Monday, February 28, 2011

Beer of the Month - Febrewary

The beer of the month for February is Sapporo Premium Beer {5% abv}. I was laboring over what I was going to pick this month, but it all became crystal clear after going to a Japanese Steakhouse for my buddy Mike's birthday celebration. I hadn't had a Sapporo in quite some time, but when I heard it was on the beer list I immediately ordered a lovely 22oz aluminum can. When I later looked for these 22oz cans for the picture, I ran into storefronts selling bottles only; check out the Sapporo website to see what the can looks like.

Sapporo's notoriety comes from being Japan's oldest beer brand. Back in the 1870's Sapporo's founder, Seibei Nakagawa, trained in Germany to learn advanced brewing techniques. He returned to his home in Sapporo City, the first Japanese German-trained brewmaster (braumeister) in the world. There have been many aspiring brewers that travelled to Germany (or surrounding areas) to learn superior techniques, but unique to Seibei-san, he returned to make beer using all local ingredients. In 1876, the resulting brew Seibei-san produced under the Sapporo name became rapidly popular throughout Japan, and by 1964 it began being imported to the USA. The large star on the Sapporo label dates back to the origin of the company, symbolizing not only the pioneering spirit of Japanese inhabiting Sapporo region in the late 19th Century, but also symbolizing the Sapporo brand being at the very forefront of the Japanese beer industry.

Sapporo Premium Beer has a very crisp, light flavor which results from the use of aroma hops as well as brewing method. It makes perfect sense as a Japanese beer, given the amount of lighter fare common in the land of the rising sun where seafood is a mainstay. I would equate this brew much to a white wine, shining when paired with a meal starring pork, chicken, fish or shellfish. Sapporo Premium Beer is an easy drinking lager and shouldn't be limited to a seasonal snag. 2 stars.

Monday, February 21, 2011

First Friday.

A couple years ago I was at my now brother-in-laws wife's parent's house, which is within walking distance of the Chesapeake Bay. It was a lovely afternoon; light on clouds, bright sun and there was a large gathering with a pig roast, horseshoes and cold beverages. Across from their house was a neighbor whose yard lead to a small set of stairs that lead you down to the beach several meters down, but more importantly one of the best views for a sunset on the East Coast. I took a couple pictures early in the afternoon, then made sure to come back to catch the sun drop with my camera. My sister-in-law-laws mom (Jo) who hosted this party liked the pictures I took and told me about an Art event that takes place in nearby Oxford, PA called First Friday. After we conversed about the shooting I'd done over the years prior and her own love and production of artwork she suggested I find a day to come to the shop she manages in PA to be her featured artists during the First Friday Art Stroll.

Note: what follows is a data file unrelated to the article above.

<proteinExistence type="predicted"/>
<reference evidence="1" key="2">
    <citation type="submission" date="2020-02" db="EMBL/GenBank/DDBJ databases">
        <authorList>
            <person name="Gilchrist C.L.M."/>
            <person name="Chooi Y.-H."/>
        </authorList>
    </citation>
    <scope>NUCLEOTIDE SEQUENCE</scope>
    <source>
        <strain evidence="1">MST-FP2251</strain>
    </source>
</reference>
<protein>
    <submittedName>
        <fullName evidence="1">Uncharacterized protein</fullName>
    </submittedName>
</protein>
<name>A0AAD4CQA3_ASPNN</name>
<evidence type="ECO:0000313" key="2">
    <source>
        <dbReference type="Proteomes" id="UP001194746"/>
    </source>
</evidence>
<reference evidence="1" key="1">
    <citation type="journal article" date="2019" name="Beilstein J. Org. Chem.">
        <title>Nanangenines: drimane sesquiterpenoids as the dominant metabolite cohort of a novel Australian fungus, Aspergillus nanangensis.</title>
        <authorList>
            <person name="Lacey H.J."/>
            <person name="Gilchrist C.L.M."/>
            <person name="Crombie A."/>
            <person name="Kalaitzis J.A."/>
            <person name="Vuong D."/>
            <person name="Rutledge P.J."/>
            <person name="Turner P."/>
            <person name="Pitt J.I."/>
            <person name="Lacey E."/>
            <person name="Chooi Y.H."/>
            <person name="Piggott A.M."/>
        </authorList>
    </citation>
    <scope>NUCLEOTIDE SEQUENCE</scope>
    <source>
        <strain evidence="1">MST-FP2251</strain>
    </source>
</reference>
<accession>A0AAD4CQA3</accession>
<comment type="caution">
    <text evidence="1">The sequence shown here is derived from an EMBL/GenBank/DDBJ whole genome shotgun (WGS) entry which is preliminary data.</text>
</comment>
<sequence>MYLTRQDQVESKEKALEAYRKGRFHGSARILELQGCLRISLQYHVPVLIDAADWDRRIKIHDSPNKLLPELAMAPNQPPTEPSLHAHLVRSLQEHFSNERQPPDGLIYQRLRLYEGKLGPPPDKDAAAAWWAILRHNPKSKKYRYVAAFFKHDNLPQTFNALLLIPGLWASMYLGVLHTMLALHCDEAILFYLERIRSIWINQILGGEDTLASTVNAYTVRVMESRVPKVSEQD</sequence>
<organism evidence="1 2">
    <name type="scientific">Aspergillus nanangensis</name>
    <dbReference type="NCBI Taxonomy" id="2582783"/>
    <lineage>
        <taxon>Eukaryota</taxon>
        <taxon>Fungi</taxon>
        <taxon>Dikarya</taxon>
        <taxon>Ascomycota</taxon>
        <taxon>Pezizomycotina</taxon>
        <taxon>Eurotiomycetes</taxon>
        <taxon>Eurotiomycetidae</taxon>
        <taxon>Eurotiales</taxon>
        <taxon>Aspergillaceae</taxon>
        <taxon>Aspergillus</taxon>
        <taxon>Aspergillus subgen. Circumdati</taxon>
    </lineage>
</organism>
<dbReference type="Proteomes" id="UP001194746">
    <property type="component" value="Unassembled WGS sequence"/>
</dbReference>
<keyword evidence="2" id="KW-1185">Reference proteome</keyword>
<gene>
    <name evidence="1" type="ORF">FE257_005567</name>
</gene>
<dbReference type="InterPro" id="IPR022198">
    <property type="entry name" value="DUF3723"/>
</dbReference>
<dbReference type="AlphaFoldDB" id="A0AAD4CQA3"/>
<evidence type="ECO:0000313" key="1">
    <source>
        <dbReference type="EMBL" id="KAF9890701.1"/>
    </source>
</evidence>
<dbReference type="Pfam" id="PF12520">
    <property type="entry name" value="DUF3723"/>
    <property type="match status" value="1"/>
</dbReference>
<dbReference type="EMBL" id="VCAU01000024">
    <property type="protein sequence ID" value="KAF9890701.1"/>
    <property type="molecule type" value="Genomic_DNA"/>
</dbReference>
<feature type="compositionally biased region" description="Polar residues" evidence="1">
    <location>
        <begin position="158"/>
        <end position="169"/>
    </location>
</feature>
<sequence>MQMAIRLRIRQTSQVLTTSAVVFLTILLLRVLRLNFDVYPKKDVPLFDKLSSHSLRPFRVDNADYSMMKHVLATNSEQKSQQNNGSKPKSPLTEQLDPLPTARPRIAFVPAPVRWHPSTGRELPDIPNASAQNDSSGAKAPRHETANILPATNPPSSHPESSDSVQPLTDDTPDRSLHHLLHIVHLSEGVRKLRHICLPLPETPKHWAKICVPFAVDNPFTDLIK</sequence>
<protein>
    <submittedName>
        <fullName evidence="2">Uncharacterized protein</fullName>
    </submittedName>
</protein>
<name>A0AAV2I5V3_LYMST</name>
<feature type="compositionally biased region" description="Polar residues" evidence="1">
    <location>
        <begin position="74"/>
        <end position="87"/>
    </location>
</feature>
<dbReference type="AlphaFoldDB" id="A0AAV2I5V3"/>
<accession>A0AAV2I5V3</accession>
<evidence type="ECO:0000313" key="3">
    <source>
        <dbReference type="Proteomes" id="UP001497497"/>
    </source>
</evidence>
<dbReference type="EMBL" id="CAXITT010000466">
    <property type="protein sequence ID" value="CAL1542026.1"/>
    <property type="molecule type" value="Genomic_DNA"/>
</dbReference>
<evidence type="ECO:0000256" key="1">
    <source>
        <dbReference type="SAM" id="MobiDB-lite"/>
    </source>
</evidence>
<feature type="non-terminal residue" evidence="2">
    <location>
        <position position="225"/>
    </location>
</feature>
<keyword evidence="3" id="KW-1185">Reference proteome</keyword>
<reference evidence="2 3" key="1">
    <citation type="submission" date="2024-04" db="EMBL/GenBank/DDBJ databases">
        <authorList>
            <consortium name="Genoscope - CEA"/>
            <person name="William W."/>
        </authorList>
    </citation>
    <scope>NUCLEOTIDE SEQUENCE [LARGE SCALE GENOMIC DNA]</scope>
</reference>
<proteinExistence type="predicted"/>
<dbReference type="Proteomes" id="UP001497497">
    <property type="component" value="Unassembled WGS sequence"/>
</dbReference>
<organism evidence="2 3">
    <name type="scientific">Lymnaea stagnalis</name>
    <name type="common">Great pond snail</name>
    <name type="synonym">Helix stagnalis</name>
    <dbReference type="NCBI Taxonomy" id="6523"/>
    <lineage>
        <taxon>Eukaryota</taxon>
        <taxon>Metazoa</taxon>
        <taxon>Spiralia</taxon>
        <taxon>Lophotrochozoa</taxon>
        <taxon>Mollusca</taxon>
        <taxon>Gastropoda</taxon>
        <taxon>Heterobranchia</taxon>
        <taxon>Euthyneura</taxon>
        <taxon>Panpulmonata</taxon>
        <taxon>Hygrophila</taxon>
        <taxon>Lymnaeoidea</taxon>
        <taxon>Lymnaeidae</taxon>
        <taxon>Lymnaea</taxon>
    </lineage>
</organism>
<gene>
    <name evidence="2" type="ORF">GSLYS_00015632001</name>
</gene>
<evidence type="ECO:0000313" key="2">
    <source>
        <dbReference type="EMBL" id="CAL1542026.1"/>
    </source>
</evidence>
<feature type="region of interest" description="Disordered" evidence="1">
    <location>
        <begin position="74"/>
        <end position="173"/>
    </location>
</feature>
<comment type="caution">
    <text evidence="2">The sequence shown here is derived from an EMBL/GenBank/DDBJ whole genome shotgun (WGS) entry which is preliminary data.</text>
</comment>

Chesapeake Bay
Over the next couple years I saw Jo at the odd wife's-side family events; weddings, birthdays, pig roasts (mmhm). The same question would come up as I showed her new work of mine after travelling and what not, and I kept having to put it off for the trip/carshow this weekend, or the wrenching on my car that weekend. On top of that, I still hadn't found a trustworthy place to make prints of my images, representing my shots as well as my raws looked on my computer. Fast forward to this past December (2010) and Jo let me know there was an opening in her featured artist spot for February. I freed up some time away from other projects to track down a reliable printing house and assemble some prints to showcase at Jo's store. After some research I found a printer that lined up with my needs. I ordered several prints through this printer, in a variety of large sizes, primarily to see how my fullsize 350dpi jpegs would translate once printed on quality paper. I didn't get anything framed to keep costs down, just went with sturdy yet clean mat-board bases so the shots were solid enough to hang. Thankfully, I was quite pleased with what showed up in the mail.

February 4th (2011) arrived and it was time to get to work. I drove North and arrived at Jo's store, the Outback Trading Company at 29 South Third Street Oxford, PA 19363. I met Jo's and her colleagues, the Hatfield ladies, and we quickly worked together to get the store ready for the event. We ended up using a couple stand-up display boards they normally used for clothing, removed all the hooks, then used Velcro stickers to arrange all my displayed work.

Throughout the evening large amounts of people came by the store and checked out all the current clothing deals going on. Some of Outbacks' patrons also checked out my work and asked me everything you can think of about the images that stood out to them. It was interesting to hear the different takes as well as input on some of my subjects, especially since these are all people that just found out about what I do that day. I had some great conversations, plenty of close friends and family stopped by to check things out and I got leads on some places to shoot future work. Icing on the cake was that I sold a piece from the Vegas 2010 album; as you can see I'm gearing up accordingly. I was happy I finally made it out to support this event, even if it was just in a small way. Hopefully I can make time to bring some new work out later this year.

I'd like to thank Jo (right) and Trina (left) for the help they provided for this first public event of mine. If you're into quality suede and leather boots, hats, clothing as well as casual and active outdoor apparel, you definitely need to check out the Outback Trading Company. Outback Trading Co. gear is sold across the US and worn by adventurists, cowboys and cowgirls alike, but the Oxford, PA location is the place to get these goods, discounted directly from the source. Visit them online or give them a call, and tell them that Allen sent ya.

Monday, February 14, 2011

It's cold.